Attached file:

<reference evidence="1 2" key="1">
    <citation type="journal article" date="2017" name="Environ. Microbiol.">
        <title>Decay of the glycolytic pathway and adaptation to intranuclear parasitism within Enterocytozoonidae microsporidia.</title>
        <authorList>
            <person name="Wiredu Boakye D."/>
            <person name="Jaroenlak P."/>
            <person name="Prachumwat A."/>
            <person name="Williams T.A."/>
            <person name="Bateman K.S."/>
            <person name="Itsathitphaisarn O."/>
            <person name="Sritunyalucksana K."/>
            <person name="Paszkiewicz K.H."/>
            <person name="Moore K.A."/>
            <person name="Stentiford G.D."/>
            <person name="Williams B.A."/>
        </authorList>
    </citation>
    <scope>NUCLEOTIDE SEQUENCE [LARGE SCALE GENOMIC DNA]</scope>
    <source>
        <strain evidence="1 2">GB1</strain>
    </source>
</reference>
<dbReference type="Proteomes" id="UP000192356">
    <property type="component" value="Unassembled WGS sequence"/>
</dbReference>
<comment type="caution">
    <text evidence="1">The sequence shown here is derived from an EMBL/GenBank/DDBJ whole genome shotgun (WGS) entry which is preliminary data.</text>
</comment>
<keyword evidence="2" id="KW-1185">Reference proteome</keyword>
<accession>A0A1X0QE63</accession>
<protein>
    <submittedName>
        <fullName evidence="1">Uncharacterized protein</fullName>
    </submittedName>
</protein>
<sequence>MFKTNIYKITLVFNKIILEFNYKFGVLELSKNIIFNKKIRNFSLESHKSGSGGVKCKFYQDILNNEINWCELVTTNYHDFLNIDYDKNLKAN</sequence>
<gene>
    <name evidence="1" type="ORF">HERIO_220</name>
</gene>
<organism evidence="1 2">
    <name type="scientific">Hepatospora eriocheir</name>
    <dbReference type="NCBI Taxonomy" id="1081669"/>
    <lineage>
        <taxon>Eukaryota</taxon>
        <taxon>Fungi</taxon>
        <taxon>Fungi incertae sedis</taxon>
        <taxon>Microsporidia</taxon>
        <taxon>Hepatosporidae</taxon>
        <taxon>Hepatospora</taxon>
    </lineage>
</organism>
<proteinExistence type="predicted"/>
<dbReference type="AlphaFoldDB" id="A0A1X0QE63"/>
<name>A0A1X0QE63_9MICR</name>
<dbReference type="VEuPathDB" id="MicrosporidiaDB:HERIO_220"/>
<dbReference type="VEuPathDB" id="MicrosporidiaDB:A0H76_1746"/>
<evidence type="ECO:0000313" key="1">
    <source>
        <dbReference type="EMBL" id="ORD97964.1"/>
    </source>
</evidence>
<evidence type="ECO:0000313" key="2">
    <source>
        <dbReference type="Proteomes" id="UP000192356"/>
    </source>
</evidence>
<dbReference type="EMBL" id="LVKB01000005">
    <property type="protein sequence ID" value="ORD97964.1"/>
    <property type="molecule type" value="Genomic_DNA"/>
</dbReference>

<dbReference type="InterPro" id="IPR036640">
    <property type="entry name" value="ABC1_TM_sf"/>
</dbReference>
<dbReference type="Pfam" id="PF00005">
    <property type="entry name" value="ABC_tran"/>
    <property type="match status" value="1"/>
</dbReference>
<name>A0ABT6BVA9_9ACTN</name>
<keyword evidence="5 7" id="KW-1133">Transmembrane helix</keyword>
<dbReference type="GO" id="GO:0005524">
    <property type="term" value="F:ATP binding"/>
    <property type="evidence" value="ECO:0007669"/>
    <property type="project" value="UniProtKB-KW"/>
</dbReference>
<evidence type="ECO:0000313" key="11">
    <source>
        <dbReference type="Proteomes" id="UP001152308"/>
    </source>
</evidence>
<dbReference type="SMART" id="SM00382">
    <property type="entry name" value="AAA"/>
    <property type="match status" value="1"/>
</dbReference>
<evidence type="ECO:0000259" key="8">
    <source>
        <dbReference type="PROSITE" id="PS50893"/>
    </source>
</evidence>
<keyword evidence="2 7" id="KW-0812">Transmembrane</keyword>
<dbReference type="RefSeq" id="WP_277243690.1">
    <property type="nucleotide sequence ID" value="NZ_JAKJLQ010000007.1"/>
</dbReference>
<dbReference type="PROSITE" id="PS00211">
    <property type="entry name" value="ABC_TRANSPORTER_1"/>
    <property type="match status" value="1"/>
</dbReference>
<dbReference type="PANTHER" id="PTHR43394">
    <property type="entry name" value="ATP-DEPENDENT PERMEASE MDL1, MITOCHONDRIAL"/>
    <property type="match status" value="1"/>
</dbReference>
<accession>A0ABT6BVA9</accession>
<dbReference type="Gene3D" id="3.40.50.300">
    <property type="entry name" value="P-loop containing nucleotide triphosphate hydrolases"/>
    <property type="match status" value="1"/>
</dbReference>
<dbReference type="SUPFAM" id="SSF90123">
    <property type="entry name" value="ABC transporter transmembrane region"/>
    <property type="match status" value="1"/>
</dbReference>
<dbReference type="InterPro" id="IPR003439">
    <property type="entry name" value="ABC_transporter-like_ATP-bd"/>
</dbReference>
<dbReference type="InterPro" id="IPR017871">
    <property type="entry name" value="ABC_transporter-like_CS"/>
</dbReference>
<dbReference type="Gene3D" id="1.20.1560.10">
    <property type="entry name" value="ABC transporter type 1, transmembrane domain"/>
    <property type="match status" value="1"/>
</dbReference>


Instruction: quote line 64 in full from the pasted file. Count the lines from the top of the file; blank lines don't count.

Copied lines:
        <dbReference type="Proteomes" id="UP000192356"/>